AS A cursory reading of the biblical account of the Exodus reveals, the Jews' ancient march to freedom began with a collective cry a cry to the heavens, emanating from the depths of the national soul, one which was rooted in the firm conviction that our cause was just and would therefore merit assistance from Above.
Freedom from Palestinian terror, like freedom from Egyptian bondage, can occur only once the Jewish people throw off the chains of self-doubt and self-delusion, and take the action necessary to make themselves worthy of being free. But if the lessons of Pessah aren't enough to inspire our leaders, then perhaps they should pick up a newspaper and take a look at what has been happening lately in the region.
Within the past few days, Saddam Hussein's iron head was kicking up dust in the streets of Baghdad, the Arab world was in a state of shock over the rapid demise of his regime, and American officials began putting Syria on notice that their behavior might soon earn them a well-deserved visit from the US Marine Corps.
This is a prime moment of strategic opportunity, one in which the Arab states are being forced to confront their own weaknesses and failings. But rather than seizing the occasion to exert Israel's strength and topple Arafat's rule, the government seems determined to apply the failed model of Oslo, as if nothing at all had happened in the interim.
They talk of negotiating with terrorists, as if we did not already try that once before. Sharon speaks of handing over territory, as though that has not already been done.
Even if, as some on the Right would like to believe, Sharon is simply bluffing, it was precisely the same kind of bluffing by Yitzhak Shamir that gave birth to the 1991 Madrid Conference, which ultimately paved the way for Oslo and all that it has wrought.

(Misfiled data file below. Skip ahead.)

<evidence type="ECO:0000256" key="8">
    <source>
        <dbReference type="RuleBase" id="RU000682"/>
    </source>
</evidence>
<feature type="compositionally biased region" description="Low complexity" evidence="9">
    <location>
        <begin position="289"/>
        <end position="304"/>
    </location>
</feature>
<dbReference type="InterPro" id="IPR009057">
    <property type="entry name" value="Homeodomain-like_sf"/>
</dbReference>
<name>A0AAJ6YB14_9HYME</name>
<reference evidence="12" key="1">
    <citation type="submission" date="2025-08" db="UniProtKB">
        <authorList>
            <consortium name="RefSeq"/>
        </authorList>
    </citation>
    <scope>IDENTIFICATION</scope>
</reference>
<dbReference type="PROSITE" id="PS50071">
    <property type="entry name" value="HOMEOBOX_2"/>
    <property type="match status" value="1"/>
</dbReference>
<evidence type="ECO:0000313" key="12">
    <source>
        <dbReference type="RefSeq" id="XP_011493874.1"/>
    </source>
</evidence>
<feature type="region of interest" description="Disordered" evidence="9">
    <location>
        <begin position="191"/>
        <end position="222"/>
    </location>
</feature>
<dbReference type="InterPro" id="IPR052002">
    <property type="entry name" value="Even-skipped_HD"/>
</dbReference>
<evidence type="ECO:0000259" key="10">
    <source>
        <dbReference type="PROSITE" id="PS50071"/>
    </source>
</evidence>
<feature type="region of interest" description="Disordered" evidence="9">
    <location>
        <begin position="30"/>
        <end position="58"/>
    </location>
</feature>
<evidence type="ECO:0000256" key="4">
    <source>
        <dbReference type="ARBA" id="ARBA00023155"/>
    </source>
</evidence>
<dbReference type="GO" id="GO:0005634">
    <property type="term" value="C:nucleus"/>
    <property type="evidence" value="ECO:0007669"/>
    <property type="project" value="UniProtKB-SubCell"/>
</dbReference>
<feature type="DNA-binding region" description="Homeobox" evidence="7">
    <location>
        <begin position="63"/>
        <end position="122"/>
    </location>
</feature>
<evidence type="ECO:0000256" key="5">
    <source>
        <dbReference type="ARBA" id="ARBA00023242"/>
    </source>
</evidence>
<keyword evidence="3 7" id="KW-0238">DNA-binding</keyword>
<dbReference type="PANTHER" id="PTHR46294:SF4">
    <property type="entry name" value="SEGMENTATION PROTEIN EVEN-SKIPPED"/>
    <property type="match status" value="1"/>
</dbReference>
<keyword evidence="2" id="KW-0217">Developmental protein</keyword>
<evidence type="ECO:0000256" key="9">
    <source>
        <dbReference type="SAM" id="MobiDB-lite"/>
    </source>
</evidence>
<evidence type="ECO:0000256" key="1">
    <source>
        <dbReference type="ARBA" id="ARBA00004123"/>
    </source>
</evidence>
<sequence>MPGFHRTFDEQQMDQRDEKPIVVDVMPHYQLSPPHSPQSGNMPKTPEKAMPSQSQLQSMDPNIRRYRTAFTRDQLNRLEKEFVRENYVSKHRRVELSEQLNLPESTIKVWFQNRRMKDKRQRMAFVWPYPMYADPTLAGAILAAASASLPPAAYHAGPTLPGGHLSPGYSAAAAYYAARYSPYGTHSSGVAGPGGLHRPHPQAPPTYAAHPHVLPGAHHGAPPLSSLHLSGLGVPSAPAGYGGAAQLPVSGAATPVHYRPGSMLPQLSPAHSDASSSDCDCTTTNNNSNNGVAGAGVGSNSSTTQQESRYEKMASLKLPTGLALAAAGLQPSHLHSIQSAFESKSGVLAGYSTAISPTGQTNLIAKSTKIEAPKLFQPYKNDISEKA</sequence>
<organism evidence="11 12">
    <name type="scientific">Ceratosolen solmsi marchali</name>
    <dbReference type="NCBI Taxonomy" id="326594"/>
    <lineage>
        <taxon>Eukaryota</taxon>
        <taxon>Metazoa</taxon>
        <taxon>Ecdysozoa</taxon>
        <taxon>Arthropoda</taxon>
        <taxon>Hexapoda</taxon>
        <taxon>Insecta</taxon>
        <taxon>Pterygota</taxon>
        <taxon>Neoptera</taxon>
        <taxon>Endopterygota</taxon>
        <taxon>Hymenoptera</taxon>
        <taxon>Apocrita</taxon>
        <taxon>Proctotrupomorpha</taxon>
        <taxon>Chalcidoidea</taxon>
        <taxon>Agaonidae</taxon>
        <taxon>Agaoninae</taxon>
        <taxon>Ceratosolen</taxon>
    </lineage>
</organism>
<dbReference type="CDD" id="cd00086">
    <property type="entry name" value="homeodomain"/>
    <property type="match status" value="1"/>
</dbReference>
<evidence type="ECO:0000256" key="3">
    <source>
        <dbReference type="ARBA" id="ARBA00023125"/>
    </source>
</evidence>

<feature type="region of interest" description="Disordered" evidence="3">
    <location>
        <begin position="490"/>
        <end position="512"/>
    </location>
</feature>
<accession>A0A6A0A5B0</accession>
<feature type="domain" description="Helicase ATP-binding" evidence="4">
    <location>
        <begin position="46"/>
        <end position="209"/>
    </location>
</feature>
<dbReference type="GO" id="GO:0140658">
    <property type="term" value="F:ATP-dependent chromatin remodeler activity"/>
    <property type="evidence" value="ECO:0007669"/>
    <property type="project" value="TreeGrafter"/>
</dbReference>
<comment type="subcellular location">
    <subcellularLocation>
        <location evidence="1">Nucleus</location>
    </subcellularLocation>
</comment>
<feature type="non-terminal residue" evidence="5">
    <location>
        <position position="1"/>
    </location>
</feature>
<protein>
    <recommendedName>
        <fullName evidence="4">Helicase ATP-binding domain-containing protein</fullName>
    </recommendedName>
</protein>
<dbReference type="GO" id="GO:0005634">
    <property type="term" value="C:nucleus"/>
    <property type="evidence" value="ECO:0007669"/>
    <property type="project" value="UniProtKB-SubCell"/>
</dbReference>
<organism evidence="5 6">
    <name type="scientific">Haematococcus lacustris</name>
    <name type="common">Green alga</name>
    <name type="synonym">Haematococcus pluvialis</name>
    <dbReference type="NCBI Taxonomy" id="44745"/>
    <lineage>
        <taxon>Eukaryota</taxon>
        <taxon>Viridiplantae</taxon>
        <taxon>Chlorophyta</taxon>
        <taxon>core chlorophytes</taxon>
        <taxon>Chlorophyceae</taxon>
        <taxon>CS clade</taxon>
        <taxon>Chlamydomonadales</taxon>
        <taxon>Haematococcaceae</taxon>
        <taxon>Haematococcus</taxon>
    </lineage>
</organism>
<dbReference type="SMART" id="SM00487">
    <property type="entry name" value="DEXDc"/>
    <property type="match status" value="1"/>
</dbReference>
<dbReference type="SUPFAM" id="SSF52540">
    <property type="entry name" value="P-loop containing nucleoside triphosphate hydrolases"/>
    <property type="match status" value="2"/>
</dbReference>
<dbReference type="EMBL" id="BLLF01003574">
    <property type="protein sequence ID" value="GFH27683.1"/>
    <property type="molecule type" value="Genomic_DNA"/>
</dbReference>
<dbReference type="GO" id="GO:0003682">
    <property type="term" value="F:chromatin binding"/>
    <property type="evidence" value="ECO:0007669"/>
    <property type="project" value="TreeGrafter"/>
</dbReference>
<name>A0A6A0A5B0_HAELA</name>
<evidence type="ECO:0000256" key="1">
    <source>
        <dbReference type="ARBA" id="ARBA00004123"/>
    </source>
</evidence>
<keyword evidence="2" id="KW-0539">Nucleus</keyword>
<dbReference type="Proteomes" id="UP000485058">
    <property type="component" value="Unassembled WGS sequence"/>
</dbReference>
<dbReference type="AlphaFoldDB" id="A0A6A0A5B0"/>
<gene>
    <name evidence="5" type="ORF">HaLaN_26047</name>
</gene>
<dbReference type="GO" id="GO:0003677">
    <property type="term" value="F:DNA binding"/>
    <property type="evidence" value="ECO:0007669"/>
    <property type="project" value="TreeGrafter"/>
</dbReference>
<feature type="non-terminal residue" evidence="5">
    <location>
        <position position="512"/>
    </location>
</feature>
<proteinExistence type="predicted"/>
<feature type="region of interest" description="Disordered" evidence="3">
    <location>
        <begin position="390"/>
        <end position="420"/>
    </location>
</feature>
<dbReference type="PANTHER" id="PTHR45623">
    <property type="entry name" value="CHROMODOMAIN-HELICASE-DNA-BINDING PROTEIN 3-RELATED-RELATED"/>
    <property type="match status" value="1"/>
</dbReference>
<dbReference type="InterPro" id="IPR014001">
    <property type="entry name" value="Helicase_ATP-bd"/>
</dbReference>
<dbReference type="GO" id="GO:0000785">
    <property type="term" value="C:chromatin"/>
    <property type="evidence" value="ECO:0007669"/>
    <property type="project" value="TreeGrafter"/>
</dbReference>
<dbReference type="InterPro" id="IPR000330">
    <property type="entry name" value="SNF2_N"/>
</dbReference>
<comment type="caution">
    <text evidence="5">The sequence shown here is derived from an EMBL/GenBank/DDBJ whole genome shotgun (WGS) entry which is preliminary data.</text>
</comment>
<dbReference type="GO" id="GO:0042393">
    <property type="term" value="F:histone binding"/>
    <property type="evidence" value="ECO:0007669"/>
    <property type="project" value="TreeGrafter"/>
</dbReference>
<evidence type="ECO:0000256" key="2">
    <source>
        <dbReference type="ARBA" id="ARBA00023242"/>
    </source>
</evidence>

The time for games, and for bluffing, is over. Too many Jews have been killed, too many families have been destroyed to fiddle away precious months with diplomatic dances and diversions.
The battle for the Land of Israel is about to commence. The two roads before us are equally clear: one of faith, determination and fulfillment, or one of defeatism, dismemberment and retreat.
To win this battle, Israel must toss aside its daydreams of Palestinian moderation and show some long-awaited backbone in defending its interests. If we proceed forward unsure of ourselves or our rights to the Land all of the Land then what chance do we possibly have of succeeding? As Adlai Stevenson once said, "It's hard to lead a cavalry charge if you think you look funny on a horse."
Or, to put it into terms more suitable to tonight's Pessah Seder "in every generation, a person is required to view himself as if he too had left Egypt" imbued, as it were, with the same ambition which our forefathers nourished in the heat of the pyramids and the sands of the desert long ago. Namely, to overcome whatever obstacles they might have faced, as they marched toward their ultimate destination: the Land of Israel in its entirety.The writer served as deputy director of Communications & Policy Planning in the Prime Minister's Office.
©2003 - Jerusalem Post